- A-Z Animals
The Gharial (pronunciation: /ˈɡɛːrɪəl//ˈɡarɪɑːl//ˌɡʌrɪˈɑːl/), also called the gavial or the fish-eating crocodile, is a species of crocodilian found mostly in India. Known for their exceptionally long snouts with a lump-like structure at the tip, they were previously found in almost all the major river systems of the Indian subcontinent. These reptiles have been declared critically endangered with their current distribution limited to only 2% of their previous range.
Size: The average length of these creatures is between 11 and 15 feet (3.5 to 4.5 meters), however, can reach up to 20 feet (6 meters).
Weight: On an average weigh about 350 pounds (160 kg), but the maximum recorded weight is 2,154 pounds (977 kg).
Skin: The entire body – from the head to the tip of the strong, powerful tail – is covered with rough, thick skin like other crocodilian species, with small cellular patterns and three lines of small spiky protrusions running through the center of the body.
Mouth/Snout: The jaws are incredibly long and narrow, and are firmly attached to the skull.
Teeth: Both the jaws are lined with 110 sharp, interlocking teeth.
Apart from being bigger by size, the male gharials have a lump-like structure at the tip of their snout, unlike the females.
The exact lifespan of the gharial is still not known. It is thought that, like other crocodilian species, they live for around 50 to 60 years in the wild.
These reptilians were once spread widely across India, Bhutan, Myanmar, Nepal, Pakistan, and Bangladesh. However, with a degrading population, they are presently scattered in several severely fragmented populations in parts of Northern Indian Subcontinent, while a small population is also in Nepal. Currently, no regional subspecies of the gharial has been described.
Gharials prefer slow-flowing freshwater rivers with deep pools and large stocks of a variety of fishes.
Gharials are primarily solitary creatures that are usually seen floating on the water surface or basking in the sun. However, unlike the other semiaquatic members of the crocodilian family that are even seen hunting on land, the gharials mostly remain in the water except while warming up their bodies on the ground or making their nests. During the mating season, the male gharials turn ferociously territorial, attacking other males that try entering their mating area.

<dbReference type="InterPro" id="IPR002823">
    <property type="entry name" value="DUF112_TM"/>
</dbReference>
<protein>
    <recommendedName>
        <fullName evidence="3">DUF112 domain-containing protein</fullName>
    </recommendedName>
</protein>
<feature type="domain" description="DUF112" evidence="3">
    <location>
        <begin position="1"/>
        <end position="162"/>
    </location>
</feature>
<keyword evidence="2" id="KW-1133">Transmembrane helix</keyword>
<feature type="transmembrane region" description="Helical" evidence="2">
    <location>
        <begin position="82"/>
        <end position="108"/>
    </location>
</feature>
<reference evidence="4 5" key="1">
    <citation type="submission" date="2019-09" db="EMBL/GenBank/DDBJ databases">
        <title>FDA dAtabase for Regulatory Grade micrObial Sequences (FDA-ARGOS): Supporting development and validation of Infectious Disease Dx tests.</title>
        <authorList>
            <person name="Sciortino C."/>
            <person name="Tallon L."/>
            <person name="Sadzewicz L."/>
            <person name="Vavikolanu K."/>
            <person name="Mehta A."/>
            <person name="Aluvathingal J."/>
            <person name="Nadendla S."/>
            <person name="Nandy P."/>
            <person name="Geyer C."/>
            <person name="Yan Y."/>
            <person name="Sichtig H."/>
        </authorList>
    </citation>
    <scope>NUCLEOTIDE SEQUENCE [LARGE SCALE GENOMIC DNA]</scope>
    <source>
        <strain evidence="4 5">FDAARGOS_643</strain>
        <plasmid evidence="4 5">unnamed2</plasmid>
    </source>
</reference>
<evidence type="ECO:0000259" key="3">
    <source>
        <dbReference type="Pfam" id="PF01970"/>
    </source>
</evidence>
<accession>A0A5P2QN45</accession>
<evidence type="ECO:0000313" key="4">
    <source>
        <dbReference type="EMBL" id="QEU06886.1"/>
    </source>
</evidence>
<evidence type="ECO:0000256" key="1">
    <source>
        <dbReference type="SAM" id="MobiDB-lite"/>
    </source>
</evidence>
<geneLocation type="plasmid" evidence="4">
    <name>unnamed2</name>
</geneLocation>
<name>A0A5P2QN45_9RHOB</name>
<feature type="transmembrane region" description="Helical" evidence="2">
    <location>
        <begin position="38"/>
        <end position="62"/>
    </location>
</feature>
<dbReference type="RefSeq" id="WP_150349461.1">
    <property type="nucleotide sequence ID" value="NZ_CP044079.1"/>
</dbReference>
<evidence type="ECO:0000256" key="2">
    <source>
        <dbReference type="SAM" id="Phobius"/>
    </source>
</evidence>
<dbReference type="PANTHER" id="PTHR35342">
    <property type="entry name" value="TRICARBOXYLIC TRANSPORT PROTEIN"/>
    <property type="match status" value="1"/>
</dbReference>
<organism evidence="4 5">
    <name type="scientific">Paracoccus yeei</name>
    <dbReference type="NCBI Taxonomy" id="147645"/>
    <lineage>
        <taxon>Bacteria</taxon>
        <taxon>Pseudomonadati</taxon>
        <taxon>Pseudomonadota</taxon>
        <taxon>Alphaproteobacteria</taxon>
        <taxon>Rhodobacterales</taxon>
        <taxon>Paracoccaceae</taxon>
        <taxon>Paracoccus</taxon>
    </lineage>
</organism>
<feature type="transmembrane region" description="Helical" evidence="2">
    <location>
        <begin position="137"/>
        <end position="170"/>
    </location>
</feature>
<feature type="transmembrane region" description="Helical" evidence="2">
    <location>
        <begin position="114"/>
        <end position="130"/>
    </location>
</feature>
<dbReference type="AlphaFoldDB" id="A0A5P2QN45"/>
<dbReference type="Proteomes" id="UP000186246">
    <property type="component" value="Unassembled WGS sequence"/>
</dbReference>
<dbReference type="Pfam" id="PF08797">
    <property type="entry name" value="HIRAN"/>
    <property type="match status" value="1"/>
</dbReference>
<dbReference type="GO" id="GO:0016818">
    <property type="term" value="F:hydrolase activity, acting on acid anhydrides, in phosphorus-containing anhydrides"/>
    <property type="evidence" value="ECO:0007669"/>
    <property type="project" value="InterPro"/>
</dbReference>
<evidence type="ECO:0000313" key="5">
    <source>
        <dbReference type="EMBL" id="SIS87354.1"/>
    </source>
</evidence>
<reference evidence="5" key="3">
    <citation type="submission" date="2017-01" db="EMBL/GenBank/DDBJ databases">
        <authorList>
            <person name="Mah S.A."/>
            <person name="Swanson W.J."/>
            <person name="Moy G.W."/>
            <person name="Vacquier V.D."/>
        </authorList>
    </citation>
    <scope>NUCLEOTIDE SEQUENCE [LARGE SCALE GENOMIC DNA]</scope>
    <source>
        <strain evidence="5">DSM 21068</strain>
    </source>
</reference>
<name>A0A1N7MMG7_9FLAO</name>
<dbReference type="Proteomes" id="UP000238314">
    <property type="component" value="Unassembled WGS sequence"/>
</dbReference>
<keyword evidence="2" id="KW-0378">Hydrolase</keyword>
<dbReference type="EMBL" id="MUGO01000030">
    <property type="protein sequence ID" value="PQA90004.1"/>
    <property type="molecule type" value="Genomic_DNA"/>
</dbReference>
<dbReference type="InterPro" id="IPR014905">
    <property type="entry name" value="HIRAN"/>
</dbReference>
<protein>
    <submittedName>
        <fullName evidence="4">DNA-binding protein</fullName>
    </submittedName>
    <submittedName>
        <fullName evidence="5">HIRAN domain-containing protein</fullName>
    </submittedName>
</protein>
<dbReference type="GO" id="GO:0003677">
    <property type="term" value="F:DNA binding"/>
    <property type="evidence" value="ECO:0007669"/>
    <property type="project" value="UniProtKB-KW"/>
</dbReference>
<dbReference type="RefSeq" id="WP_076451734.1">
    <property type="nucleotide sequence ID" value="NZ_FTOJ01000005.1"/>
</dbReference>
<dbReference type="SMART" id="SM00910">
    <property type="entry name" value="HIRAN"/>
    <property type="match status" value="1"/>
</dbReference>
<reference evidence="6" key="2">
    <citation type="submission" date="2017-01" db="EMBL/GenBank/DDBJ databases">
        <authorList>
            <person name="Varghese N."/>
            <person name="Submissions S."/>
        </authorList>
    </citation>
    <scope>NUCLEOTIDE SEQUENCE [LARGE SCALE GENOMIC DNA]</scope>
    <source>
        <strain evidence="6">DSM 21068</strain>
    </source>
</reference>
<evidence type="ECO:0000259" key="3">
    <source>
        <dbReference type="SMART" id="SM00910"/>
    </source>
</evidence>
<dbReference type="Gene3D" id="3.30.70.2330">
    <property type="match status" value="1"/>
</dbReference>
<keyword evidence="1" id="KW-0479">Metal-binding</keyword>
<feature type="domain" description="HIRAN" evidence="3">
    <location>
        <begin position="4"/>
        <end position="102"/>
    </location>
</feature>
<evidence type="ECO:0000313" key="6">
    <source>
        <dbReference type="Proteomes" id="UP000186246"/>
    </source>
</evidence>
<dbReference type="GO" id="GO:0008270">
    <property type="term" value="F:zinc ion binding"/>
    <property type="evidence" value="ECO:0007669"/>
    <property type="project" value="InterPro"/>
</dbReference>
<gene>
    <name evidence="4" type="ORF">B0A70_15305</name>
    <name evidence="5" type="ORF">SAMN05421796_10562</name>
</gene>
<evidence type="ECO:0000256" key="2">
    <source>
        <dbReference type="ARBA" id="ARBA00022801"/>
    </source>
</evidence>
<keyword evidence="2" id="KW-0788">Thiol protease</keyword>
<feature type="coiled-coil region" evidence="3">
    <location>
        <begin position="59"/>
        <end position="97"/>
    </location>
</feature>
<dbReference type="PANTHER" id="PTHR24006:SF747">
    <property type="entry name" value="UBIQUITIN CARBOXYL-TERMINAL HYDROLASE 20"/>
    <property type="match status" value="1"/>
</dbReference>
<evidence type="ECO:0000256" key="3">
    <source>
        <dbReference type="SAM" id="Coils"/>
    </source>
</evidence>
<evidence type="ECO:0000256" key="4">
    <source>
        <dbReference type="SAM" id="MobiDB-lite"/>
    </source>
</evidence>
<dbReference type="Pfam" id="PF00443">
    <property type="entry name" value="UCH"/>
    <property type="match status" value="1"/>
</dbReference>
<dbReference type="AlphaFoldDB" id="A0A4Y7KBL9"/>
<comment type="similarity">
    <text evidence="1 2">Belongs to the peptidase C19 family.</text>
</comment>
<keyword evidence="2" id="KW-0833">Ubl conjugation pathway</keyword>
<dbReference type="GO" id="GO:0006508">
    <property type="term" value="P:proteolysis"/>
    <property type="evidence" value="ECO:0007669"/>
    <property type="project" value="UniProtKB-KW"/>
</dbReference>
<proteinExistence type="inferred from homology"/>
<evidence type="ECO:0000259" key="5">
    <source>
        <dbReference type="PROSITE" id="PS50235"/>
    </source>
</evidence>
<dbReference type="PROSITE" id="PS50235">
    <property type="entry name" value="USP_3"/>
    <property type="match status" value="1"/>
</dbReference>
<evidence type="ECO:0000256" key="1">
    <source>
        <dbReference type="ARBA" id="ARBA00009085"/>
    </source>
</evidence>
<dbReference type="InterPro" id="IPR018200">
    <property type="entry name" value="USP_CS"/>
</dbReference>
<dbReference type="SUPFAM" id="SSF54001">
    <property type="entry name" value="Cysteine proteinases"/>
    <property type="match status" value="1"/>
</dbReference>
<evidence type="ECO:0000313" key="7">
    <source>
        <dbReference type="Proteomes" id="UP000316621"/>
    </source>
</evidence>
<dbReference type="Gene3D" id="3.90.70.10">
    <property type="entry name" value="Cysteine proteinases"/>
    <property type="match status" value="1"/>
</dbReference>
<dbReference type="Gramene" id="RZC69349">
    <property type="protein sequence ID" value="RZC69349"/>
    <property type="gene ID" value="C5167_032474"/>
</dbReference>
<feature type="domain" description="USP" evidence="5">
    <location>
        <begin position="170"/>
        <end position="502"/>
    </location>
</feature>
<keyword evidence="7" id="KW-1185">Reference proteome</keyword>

The gharials are unable to walk comfortably on the land which is evident from their weak legs. This feature also suggests that these reptiles need to drag their bodies onto the banks of the river. Like crocodiles, gharials need to depend on the surroundings to help their bodies keep warm since they are unable to regulate the temperature on their own. This is the reason as to why these animals need to bask in the sun from time to time.
However, when they burn up the energy they gather by basking through hunting activities, they keep themselves submerged in the water to cool down. When in water, the gharials keep the entire body floating with just the nostrils and eyes exposed on the surface, while the tail and the hind feet act as brakes to resist them from completely sinking down.
Young gharials eat small fish, frogs, tadpoles, and insects. Adults also feed on these, but also, larger fish and crustaceans.
Gharials mate in the winter season while the baby gharials hatch before the onset of the monsoon. With the advent of the mating season, the male gharials implement some mating rituals. In order to attract and gather a harem of female gharials, the males would emit some vocalized sounds and use bubble displays they create by blowing up the bulbous bump right next to their snout.
As the females gather together, the single male would begin mating with them in the water. After a successful mating session, the female gharials would leave one by one, waiting for their gestation period to be over and lay their eggs, digging a nest. The nest is usually made at a reasonably safe distance from water so that the eggs do not wash away in case of a flood.
A female would lay around 30 to 50 eggs between March and May. The eggs are hard and somewhat leathery, and weigh approximately 150 g each, with the incubation period being 2.5 to 3 months.
Before hatching and after the offspring come out, the mother gharials protect both the eggs and juveniles. However, unlike other species of crocodiles, they cannot carry the young ones in their mouths into the water, since they are unable to do so because of the shape of their snouts.
The mother gharial provides food to the babies, while the newborn gharials, too, stay close to their mothers until they grow up large enough to protect themselves against enemies. The young gharials acquire the age of reproductive maturity when they are approximately ten years of age. The male and the female baby gharials look alike since the males begin developing their lump-like structure at around ten years of age.
Unlike their other crocodilian counterparts, the gavials are not at all dangerous to humans, and are, in fact, shy in nature, hurriedly dashing out of sight (or take refuge into the water) when someone comes around. Also, the shape of the gharial’s snout is not fit for attacking or biting humans.
Owing to their large size and semi-aquatic nature, the adult individuals have no natural predators within their habitats. However, the smaller or juvenile gharials are often attacked by birds of prey and more massive reptiles like a few species of snakes.
Since the 1930s, the population of the gharials has fallen drastically, and the IUCN 3.1 has categorized them as ‘CR’ (Critically Endangered) in their Red List. At present, the global gharial population in the wild is estimated to be less than 235 individuals (excluding the captive specimens in the wildlife sanctuaries and national parks).